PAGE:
Nieman Foundation at Harvard
HOME
          
LATEST STORY
When 9.4 million followers isn’t enough: NBC News will shut down the Breaking News app on Dec. 31
ABOUT                    SUBSCRIBE
June 18, 2013, 1:44 p.m.
LINK: www.marketingmag.ca  ➚   |   Posted by: Caroline O'Donovan   |   June 18, 2013

Paul Godfrey has been CEO of Canada’s largest newspaper chain, the Postmedia Network, for three years. In that time he’s cut more than 2,000 jobs, made two-thirds of content replicable across papers, hiked the cost of subscriptions, and rejiggered the business model toward earning roughly 50 percent of revenue from ads and 50 percent from circulation. In Canada’s Marketing magazine, he discusses his plans for his next three years in charge.

“We will continue over the next three years to downsize the legacy costs [and] outsource where we can,” said Godfrey. “We are going to be a much smaller revenue company and a very much smaller expense company by living with a smaller number of staffers and people doing more. Hopefully we’ll be a more profitable company as a result.”

Postmedia, which owns what used to be the Canwest chain of Canadian newspapers, owns major papers in Vancouver, Calgary, Ottawa, and other Canadian cities, along with the National Post.

Show tags Show comments / Leave a comment
 
Join the 15,000 who get the freshest future-of-journalism news in our daily email.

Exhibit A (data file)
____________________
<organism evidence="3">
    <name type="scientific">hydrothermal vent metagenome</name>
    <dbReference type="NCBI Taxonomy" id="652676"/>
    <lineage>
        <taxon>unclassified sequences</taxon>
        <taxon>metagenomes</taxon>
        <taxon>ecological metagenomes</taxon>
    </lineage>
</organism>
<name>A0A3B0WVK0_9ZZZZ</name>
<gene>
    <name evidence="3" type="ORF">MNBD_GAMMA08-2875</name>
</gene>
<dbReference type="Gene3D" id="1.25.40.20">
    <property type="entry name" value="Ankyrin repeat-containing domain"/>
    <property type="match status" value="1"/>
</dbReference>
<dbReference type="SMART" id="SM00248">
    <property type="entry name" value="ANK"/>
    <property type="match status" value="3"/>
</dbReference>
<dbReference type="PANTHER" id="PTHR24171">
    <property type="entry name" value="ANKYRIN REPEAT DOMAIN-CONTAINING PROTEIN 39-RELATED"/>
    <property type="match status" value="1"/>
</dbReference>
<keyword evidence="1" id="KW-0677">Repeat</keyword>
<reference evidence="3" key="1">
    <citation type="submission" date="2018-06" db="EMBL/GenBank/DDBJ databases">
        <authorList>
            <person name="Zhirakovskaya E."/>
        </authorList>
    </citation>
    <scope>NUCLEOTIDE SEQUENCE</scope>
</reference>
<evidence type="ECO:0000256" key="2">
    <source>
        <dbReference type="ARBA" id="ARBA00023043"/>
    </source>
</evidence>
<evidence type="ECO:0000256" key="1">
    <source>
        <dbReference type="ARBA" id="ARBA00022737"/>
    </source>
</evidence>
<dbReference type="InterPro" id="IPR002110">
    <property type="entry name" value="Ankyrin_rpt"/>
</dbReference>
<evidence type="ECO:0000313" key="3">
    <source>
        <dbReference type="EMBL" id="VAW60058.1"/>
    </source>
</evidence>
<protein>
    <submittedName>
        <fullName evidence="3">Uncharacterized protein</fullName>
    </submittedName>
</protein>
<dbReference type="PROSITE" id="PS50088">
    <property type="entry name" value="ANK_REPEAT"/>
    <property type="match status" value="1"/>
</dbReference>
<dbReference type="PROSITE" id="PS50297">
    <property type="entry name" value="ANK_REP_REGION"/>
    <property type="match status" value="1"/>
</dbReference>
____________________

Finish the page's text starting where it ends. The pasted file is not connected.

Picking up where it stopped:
When 9.4 million followers isn’t enough: NBC News will shut down the Breaking News app on Dec. 31
“Experiments eventually need to sustain themselves and in this case, despite every effort, we just weren’t able to get there,” said Nick Ascheim of NBC News, which owns Breaking News.
The Wall Street Journal is confident its “bendier” paywall will draw the paying readers it needs to survive
Despite a bad fall shadowed by news about ad revenue declines and layoffs, the Journal has ridden what seems to be a post-election wave of interest in paid media. It’s counting on changes in paywall strategy to bring in even more digital subscribers.
Pushing to kill regulations (and weaken fair use), the newspaper lobby is asking Trump for change
The president-elect may not always get along with reporters, but a shared desire for fewer regulations could be common ground for his administration and the newspaper industry over the next few years.